As impressive a turnout by the entertainment industry’s elite as the event was, there were also some figures whose glaring absences were definitely noticed. Legendary diva Googoosh — whose video testimonial to Ebi was aired in the middle of the night — and crooner Dariush, who along with the Ebi comprise the “Big 3” of the Persian music market, did not attend. Also absent were singers Moein, Omid, Mansour, Shadmehr Aghili and Arash, who also had his own video message to Ebi shown.
And while Omid Iran Television Network founder and host Nader Rafiee, Mehran Abdeshah of IPN and longtime Iranian television staples Kourosh Bibiyan and Farzan Deljou were in attendance, Tapesh’s Alireza Amirghassemi and Iran Television Network’s Hamid Shabkhiz were not.
Ebi’s middle daughter, Sayeh, also did not make the event as she was at home resting after recently giving birth to Ebi’s 1st grandchild in December.
The unprecedented event went off without any major hiccups, thanks in part to the efforts of Siavash Davarnia, who is kind of a jack-of-all-trades for the Ebi camp. Incidentally, Ebi actually forgot to acknowledge Davarnia during his short speech, but atoned for the error by planting two big smooches on his bandmate after exiting the stage. Some among the crowd, however, could be heard jokingly comparing the night to a marathon, as most arrived promptly for the red carpet walk at 7 p.m. and were there until the guest of honor graciously capped his thank-you speech at 1 in the morning. If not for Solati’s out-of-this-world, exuberant performance, the crowd would probably not have mustered enough energy for the night’s remaining acts to feed off.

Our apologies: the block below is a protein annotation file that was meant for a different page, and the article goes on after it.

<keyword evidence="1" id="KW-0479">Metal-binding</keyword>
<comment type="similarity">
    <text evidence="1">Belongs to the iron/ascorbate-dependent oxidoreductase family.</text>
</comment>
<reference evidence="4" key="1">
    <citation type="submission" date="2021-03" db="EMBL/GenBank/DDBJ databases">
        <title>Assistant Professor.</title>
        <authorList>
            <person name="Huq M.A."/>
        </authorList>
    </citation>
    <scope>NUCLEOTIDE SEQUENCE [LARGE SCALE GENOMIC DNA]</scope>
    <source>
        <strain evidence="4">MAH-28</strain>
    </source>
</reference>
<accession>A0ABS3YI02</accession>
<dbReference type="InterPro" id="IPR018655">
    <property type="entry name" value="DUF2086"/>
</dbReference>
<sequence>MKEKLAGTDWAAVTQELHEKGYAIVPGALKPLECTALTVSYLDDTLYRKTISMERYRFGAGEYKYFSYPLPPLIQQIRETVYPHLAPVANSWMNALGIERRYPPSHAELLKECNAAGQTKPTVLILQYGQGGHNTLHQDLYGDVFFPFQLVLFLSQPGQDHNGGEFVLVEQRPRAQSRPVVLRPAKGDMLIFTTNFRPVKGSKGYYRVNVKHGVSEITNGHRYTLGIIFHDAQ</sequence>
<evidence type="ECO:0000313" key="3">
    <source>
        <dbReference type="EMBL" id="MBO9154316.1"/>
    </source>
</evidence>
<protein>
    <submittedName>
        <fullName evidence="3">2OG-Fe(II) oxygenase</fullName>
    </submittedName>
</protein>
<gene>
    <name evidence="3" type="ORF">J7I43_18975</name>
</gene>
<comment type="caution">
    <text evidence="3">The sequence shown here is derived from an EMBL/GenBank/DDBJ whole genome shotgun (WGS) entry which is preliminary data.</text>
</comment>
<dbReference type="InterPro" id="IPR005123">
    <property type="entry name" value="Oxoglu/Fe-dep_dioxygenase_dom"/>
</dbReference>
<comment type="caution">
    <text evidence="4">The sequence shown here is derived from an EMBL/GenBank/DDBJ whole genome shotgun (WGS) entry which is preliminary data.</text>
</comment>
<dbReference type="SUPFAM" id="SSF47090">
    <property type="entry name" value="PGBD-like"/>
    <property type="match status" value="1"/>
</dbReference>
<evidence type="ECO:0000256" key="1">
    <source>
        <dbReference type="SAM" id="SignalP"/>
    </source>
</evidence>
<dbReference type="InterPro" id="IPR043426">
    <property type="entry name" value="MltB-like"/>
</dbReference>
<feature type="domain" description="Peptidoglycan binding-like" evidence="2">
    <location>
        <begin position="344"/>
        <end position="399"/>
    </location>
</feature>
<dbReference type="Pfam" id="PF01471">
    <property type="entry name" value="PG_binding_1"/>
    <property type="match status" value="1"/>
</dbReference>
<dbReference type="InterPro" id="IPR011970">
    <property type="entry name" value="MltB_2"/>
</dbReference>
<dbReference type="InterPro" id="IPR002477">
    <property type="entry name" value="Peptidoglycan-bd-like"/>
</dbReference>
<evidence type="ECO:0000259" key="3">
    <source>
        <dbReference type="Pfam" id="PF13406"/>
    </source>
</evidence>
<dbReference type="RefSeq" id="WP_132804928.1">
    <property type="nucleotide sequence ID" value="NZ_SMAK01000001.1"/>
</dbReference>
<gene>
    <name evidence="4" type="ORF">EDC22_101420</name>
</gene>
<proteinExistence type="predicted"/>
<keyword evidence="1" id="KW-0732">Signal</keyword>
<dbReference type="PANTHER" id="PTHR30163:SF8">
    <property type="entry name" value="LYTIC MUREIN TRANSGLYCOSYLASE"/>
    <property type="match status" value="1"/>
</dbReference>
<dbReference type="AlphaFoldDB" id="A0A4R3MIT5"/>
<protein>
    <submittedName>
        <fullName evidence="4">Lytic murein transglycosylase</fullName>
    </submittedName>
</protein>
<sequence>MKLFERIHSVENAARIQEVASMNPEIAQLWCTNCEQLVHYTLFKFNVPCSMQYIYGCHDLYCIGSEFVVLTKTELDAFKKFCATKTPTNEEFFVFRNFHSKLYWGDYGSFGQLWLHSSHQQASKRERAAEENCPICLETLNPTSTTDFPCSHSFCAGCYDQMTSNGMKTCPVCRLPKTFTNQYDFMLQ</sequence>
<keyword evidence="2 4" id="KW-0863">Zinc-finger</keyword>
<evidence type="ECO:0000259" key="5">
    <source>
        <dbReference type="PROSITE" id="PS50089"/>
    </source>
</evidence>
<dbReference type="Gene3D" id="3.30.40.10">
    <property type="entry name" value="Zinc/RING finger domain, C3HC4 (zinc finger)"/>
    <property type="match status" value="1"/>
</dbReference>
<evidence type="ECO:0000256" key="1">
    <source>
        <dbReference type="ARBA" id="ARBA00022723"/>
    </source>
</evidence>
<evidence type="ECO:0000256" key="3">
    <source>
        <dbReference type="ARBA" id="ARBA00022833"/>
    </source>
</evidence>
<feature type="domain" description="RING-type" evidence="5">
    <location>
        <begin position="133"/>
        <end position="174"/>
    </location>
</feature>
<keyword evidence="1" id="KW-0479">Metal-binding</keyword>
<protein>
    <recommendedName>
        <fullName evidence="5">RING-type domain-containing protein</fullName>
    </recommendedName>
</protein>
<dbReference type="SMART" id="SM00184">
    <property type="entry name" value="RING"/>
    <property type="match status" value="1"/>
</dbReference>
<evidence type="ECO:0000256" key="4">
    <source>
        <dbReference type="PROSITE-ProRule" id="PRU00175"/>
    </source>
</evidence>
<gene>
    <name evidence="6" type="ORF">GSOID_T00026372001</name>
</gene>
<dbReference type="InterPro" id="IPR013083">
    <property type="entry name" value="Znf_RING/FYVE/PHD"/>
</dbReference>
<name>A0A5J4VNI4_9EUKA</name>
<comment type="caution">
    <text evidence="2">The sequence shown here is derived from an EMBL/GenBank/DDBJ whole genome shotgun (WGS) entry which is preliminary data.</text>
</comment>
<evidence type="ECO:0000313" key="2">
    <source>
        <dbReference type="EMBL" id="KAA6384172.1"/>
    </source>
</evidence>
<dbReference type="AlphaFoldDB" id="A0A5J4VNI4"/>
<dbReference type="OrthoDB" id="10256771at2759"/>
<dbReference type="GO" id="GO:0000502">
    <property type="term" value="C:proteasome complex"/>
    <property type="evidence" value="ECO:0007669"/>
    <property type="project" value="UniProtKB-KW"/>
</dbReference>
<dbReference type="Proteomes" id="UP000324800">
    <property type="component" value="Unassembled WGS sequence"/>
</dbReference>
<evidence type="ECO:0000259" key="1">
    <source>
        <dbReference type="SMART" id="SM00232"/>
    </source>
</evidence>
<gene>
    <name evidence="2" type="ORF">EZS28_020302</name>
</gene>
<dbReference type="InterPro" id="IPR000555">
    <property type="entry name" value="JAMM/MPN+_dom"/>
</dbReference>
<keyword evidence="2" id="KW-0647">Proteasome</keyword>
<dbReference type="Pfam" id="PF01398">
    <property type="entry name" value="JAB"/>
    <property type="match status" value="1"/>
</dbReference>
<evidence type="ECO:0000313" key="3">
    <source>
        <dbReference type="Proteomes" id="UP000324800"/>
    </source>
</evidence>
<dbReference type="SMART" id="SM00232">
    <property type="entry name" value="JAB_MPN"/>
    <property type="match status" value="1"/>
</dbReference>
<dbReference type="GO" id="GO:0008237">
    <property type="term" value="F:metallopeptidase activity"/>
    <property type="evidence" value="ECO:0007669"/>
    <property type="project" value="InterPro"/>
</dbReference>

Perhaps the lack of overall energy for the event was caused by the sheer lack of numbers of people in the crowd. One could surmise that most of the night’s performers have probably not performed in front of such a relatively sparse group; in fact, you’d be hard-pressed to find Persian singers even performing at weddings with so few guests these days.
Most tributes or similar types of events in other entertainment markets are usually held in front of hundreds — if not thousands — of people, where well-timed jokes set off large waves of laughter and standing ovations sometimes warrant the use of ear plugs. This event, however, was small and exclusive, which for most of its intent was probably they way the producers wanted it, but for some in the crowd, somewhat of a shortfall.